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Wednesday, July 25, 2012

Foreign Assistance to North Korea

Mark E. Manyin
Specialist in Asian Affairs

Mary Beth Nikitin
Specialist in Nonproliferation

Should the United States resume food, energy, and/or denuclearization assistance to North Korea? This is the major issue facing Congress in considering the provision of aid to Pyongyang. Between 1995 and 2008, the United States provided North Korea with over $1.3 billion in assistance: just over 50% for food aid and about 40% for energy assistance. Since early 2009, the United States has provided virtually no aid to North Korea. On February 29, 2012, after bilateral talks with the United States, North Korea announced a moratorium on long-range missile launches, nuclear tests, and nuclear activities (including uranium enrichment) at its Yongbyon nuclear facilities. It also said it would allow international nuclear inspectors to return to North Korea. The United States announced it would provide North Korea with 240,000 metric tons (MT) of food aid. However, the so-called “Leap Day deal” unraveled after North Korea on April 13, 2012, launched, in defiance of United Nations resolutions, a rocket to place an “earth observation satellite” into orbit. U.S. officials say that during bilateral negotiations they warned their counterparts that any rocket launch using ballistic missile technology would jeopardize the agreement. 

Food Aid.
North Korea has suffered from chronic, massive food shortages since the mid-1990s. Food aid—largely from China, South Korea, and the United States—has been essential in filling the gap. In 2011, in response to continued food shortages, Pyongyang reportedly asked the United States, South Korea, and other countries to provide large-scale food aid. The United Nations has issued an appeal for assistance. In 2008 and 2009, the United States shipped about a third of a planned 500,000 MT food aid pledge before disagreements with the North Korean government led to the program’s cessation.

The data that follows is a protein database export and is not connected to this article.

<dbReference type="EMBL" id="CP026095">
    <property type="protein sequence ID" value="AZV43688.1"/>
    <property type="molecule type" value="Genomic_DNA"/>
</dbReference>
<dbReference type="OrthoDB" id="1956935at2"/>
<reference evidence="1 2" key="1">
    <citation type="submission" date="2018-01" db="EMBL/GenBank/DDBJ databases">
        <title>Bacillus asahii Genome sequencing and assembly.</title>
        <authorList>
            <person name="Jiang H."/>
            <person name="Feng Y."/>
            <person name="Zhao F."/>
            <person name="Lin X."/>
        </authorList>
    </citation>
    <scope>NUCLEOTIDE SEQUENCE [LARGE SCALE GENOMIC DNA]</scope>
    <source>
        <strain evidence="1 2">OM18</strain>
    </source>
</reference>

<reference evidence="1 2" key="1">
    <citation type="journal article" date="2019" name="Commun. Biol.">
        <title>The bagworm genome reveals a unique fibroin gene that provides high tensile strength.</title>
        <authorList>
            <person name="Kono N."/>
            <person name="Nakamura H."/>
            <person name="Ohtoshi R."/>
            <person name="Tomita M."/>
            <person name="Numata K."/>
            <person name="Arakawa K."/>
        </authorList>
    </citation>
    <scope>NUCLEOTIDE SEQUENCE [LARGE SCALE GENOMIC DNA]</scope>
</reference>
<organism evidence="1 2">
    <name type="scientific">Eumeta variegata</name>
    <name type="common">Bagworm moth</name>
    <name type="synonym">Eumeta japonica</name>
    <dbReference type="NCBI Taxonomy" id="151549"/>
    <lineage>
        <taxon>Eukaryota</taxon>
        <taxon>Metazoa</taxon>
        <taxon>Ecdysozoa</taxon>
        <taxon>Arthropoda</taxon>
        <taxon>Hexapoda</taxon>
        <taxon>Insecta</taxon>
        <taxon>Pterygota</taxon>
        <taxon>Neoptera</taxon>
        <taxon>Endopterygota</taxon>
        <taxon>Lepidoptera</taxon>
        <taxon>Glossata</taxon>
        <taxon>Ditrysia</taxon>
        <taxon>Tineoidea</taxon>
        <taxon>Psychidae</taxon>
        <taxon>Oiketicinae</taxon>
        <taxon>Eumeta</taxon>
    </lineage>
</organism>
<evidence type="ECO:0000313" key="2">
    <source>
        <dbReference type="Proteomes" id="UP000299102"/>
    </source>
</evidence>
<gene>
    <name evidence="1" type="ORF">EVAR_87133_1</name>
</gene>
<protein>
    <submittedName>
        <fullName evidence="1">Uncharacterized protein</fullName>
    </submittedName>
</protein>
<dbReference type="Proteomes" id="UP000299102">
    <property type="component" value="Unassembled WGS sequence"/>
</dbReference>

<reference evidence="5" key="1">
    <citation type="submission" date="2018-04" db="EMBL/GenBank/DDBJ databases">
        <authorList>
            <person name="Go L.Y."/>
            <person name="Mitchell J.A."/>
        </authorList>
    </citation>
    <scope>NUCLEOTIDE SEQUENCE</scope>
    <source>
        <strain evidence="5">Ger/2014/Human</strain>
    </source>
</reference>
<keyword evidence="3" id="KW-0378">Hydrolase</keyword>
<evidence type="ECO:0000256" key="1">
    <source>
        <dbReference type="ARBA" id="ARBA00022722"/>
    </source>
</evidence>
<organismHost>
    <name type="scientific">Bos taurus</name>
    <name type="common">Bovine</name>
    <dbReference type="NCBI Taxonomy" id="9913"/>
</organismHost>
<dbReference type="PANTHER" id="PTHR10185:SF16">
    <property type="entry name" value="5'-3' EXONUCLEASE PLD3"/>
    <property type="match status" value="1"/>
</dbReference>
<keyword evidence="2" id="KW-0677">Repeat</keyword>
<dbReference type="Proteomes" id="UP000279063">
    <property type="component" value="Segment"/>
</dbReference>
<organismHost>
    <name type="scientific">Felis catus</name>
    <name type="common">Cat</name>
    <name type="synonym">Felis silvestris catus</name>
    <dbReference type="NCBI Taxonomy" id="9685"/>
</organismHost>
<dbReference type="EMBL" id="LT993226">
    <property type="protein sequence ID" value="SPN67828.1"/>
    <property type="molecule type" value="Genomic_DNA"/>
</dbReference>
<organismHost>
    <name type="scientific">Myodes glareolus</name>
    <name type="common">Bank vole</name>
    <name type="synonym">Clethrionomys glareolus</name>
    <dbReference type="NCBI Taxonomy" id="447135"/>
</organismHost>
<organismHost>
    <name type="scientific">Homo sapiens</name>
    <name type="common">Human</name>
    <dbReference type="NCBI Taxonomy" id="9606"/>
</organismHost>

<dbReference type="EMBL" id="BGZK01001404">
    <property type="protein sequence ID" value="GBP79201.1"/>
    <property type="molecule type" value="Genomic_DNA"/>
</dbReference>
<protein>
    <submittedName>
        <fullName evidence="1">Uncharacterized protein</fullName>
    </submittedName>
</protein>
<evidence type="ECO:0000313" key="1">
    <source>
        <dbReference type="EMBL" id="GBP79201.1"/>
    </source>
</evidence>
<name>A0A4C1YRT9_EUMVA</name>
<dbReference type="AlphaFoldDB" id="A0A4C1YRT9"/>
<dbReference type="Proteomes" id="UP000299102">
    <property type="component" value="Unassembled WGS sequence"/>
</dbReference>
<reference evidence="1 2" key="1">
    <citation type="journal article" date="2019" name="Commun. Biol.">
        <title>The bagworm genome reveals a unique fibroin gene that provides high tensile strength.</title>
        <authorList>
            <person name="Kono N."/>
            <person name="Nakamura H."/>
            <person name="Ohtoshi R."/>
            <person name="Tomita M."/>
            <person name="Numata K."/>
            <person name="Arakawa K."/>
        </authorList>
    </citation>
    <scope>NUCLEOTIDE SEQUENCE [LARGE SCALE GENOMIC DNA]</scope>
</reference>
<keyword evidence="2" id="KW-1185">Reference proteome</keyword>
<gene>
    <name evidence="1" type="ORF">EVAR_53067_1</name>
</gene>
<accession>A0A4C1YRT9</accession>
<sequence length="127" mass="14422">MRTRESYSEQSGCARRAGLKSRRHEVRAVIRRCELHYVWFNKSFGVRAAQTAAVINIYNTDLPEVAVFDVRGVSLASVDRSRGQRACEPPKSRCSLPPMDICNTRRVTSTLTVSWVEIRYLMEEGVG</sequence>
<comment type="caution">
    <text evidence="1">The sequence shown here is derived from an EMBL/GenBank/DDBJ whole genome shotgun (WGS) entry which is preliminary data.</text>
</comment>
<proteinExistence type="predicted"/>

Providing food to North Korea would pose a number of dilemmas for the United States. Pyongyang has resisted reforms that would allow the equitable distribution of food and help pay for food imports. Additionally, the North Korean government restricts the ability of donors to operate in the country. Multiple sources have asserted that some of the food assistance going to North Korea is routinely diverted for resale in private markets or other uses. However, it is likely that food aid has helped feed millions of North Koreans, possibly staving off a repeat of the famine conditions that existed in North Korea in the mid-late 1990s, when 5%-10% of the population died due to particularly severe food shortages.

In deciding how to respond to North Korea’s current request, the Obama Administration and Congress face a number of decisions, including whether to resume food aid; if so, whether to condition food aid on progress in security and/or human rights matters; whether to link assistance to Pyongyang easing its restrictions on monitoring; and whether to pressure China to monitor its own food aid. In June 2012, the Senate voted to prohibit food aid to North Korea, though the measure would allow the President to give aid if he issues a “national interest” waiver. 

Energy Assistance.
Between 1995 and 2009, the United States provided around $600 million in energy assistance to North Korea. The aid was given over two time periods—1995-2003 and 2007-2009—in exchange for North Korea freezing its plutonium-based nuclear facilities. In 2008 and 2009, North Korea also took steps to disable these facilities. However, no additional energy assistance has been provided since 2009, when Pyongyang withdrew from the Six-Party Talks— involving North Korea, the United States, China, Japan, and Russia—over North Korea’s nuclear program. The move followed condemnation and sanctions by the U.N. Security Council for North

Date of Report: June 25, 2012
Number of Pages: 27
Order Number: R40095
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